Conventional wisdom is the places with the lowest costs (so-called business friendly) have the best economies. Think again!
If that were true New York City–particularly Manhattan–and San Francisco should be collapsing. Instead they are surging. We explored Manhattan’s success in a previous post. Lets turn out attention to San Francisco, most likely the second most expensive place in the country. High real estate prices, high state and local taxes and high wages (strong unions too). The recipe we are told over and over again that leads to economic stagnation, if not, ruin.
But when you get off planet ideology, what you see in San Francisco is the kind of investment that every state and region in the country wants. This is detailed in a recent New York Times report entitled “Twitter Helps Revive a Seedy San Francisco Neighborhood”. And its not just Twitter that have chosen San Francisco as home. The article details the decision to locate there by tech start ups like Spotify, Square and Yammer, along with tech giants like Google, Amazon, Microsoft and Yahoo.
These companies could locate any place in the U.S.–actually anywhere on the planet. So why choose high cost San Francisco? As the Times reports: “The emphasis on San Francisco signifies how Silicon Valley, an area extending south from just below San Francisco to San Jose, Calif., no longer has a grip on technology companies. About 18 months ago, tech companies started moving or expanding here to be closer to their employees.” (Emphasis added.)
For profit companies are increasingly locating in high cost places because they get something for their money. In this case talent/human capital. The asset that Governor Snyder has told us matters most to economic success in the 21st Century. As he wrote in his special message to the legislature on talent: “In the 20th century, the most valuable assets to job creators were financial and material capital. In a changing global economy, that is no longer the case. Today, talent has surpassed other resources as the driver of economic growth.” (Emphasis added.)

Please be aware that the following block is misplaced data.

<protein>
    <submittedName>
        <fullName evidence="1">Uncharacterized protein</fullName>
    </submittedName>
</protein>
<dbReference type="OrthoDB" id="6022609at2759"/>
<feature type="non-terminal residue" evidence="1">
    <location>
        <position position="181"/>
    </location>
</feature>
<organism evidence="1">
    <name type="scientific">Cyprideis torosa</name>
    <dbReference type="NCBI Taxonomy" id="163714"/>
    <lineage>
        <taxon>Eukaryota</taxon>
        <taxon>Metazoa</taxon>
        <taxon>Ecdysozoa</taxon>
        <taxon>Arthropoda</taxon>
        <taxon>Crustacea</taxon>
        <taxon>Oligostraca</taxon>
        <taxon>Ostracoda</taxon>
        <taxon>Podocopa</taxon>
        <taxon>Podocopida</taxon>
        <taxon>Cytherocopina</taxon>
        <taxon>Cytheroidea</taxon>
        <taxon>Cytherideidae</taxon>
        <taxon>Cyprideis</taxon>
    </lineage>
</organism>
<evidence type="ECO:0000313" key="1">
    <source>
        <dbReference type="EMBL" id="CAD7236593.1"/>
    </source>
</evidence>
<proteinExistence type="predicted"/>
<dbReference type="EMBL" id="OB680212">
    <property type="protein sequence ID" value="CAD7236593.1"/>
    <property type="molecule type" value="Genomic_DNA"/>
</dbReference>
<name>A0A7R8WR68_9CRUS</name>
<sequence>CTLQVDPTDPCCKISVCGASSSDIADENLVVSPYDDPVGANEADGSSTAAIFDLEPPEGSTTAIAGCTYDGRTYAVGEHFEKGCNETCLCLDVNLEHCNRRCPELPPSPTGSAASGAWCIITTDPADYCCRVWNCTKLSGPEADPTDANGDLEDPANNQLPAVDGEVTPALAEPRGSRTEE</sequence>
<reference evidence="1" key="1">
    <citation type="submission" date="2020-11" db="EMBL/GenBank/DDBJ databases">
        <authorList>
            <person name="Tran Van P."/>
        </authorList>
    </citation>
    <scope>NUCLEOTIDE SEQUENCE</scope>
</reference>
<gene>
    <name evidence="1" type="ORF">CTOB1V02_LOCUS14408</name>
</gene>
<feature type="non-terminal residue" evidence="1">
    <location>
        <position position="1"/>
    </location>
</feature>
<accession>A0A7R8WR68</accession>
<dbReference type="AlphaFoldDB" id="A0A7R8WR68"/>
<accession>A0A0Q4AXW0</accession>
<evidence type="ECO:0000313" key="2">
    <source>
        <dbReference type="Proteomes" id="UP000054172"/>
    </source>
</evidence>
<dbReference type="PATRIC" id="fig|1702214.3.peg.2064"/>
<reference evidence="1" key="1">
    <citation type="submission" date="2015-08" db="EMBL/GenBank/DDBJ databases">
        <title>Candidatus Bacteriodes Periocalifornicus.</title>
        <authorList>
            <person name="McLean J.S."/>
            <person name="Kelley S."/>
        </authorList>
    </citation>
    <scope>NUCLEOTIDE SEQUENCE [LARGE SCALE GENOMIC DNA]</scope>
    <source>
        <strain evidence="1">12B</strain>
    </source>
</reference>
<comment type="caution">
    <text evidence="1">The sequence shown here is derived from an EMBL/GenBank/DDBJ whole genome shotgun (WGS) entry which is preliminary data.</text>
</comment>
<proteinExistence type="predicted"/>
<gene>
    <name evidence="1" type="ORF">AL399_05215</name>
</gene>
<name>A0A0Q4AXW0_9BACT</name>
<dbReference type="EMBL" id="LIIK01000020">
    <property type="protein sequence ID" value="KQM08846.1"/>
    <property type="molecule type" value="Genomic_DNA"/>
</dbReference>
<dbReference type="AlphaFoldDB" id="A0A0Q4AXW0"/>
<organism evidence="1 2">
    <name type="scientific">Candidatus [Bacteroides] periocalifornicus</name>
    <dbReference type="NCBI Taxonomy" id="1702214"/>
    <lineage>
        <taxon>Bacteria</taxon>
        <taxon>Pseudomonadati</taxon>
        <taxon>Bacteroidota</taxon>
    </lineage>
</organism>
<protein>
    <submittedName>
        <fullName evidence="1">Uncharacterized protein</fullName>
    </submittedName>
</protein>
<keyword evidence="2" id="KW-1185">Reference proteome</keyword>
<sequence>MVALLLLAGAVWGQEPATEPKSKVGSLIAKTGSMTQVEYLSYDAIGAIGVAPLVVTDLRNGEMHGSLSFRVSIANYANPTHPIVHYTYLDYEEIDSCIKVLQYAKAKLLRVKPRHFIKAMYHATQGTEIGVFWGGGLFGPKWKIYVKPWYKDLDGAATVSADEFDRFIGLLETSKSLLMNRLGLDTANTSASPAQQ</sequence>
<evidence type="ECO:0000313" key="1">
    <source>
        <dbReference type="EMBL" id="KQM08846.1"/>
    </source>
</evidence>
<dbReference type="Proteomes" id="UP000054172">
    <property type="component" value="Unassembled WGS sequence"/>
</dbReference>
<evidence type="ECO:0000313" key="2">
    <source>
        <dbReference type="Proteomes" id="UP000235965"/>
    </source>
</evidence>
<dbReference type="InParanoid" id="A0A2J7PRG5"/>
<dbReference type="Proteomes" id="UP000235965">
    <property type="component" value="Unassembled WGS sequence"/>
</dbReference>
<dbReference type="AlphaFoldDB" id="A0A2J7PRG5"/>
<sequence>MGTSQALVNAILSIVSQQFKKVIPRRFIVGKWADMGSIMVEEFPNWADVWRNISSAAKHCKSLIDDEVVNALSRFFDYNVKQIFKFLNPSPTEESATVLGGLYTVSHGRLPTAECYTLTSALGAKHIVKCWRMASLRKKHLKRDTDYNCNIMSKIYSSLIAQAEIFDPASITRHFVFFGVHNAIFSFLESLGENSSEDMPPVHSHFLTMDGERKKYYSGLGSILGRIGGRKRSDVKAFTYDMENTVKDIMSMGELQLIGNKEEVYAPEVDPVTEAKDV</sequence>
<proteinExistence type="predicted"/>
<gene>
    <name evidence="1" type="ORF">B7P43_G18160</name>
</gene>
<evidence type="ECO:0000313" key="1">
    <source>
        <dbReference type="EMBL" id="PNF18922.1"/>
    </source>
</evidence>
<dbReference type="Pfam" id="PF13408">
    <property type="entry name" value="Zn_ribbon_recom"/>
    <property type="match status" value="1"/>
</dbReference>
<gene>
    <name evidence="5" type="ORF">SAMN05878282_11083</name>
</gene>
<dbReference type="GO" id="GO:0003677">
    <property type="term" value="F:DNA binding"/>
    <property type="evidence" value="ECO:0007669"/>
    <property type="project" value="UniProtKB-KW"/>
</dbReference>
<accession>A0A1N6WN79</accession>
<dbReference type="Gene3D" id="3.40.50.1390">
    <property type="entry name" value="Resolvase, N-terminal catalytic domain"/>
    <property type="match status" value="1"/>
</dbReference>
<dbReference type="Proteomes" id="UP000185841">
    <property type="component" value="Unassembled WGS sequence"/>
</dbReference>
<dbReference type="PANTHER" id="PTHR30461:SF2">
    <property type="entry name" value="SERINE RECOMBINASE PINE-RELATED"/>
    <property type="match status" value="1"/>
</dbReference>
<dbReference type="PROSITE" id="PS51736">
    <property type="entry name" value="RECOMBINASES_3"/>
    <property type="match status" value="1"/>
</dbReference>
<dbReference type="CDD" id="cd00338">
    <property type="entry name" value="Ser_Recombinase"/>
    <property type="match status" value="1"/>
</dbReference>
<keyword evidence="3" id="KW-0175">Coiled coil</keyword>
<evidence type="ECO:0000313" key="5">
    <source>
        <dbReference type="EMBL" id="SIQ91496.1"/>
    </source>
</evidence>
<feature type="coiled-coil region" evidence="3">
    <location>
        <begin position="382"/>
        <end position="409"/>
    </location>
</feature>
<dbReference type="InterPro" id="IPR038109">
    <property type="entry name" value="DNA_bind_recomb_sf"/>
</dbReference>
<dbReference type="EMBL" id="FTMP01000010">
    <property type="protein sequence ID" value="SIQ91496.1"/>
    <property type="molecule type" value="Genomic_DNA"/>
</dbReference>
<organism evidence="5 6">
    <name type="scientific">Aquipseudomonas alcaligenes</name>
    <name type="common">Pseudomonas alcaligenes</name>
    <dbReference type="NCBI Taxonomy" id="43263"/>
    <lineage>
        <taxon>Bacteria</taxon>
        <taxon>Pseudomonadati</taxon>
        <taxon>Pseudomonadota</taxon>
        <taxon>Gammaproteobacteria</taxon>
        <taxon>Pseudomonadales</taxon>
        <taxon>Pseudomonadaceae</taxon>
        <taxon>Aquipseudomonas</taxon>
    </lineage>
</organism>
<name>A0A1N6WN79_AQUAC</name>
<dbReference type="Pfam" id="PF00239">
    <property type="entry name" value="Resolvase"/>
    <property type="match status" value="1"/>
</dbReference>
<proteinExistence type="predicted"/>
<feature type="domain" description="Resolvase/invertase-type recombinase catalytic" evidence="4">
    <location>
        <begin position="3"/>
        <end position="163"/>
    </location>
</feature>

Michigan has chosen to ignore talent as the main driver of economic growth. Instead choosing to focus on lower business costs. Big mistake! As I wrote in my Manhattan post:
“Turns out in the real world all those so-called liabilities are assets that lead to prosperity. A big city that works, a government that provides quality basic services and amenities, terrific alternatives to driving, density and welcoming to all. Combine those features with an entrepreneurial culture and you have a place where talent – from across the planet – wants to live and work. And where talent concentrates you get growth and prosperity, not decline and falling income and employment. To get back on the path to prosperity Michigan needs far more –not less–of what Manhattan (and San Francisco) has.”
In a previous post I explored the nearly two decade bipartisan addiction Michigan policy makers have to cutting taxes. The latest evidence of the continuation of the addiction is the near unanimous vote by both houses of the Michigan legislature to impose the sales tax on the difference between the sale price and trade in price of motor vehicles (mainly cars). As usual the “justification” for the tax cut is that it will create more jobs. As usual that claim was made without any real evidence.
Where there is evidence is that the tax cut will reduce spending. According to a Senate Fiscal Agency analysis “the revenue loss under the bills would grow roughly $23.3 million per year, eventually reaching $233.4 million in FY 2022-23 and lowering School Aid Fund revenue by $152.8 million, General Fund revenue by $43.9 million, Comprehensive Transportation Fund revenue by $8.7 million, and constitutional revenue sharing to cities, villages, and townships by $28.1 million.”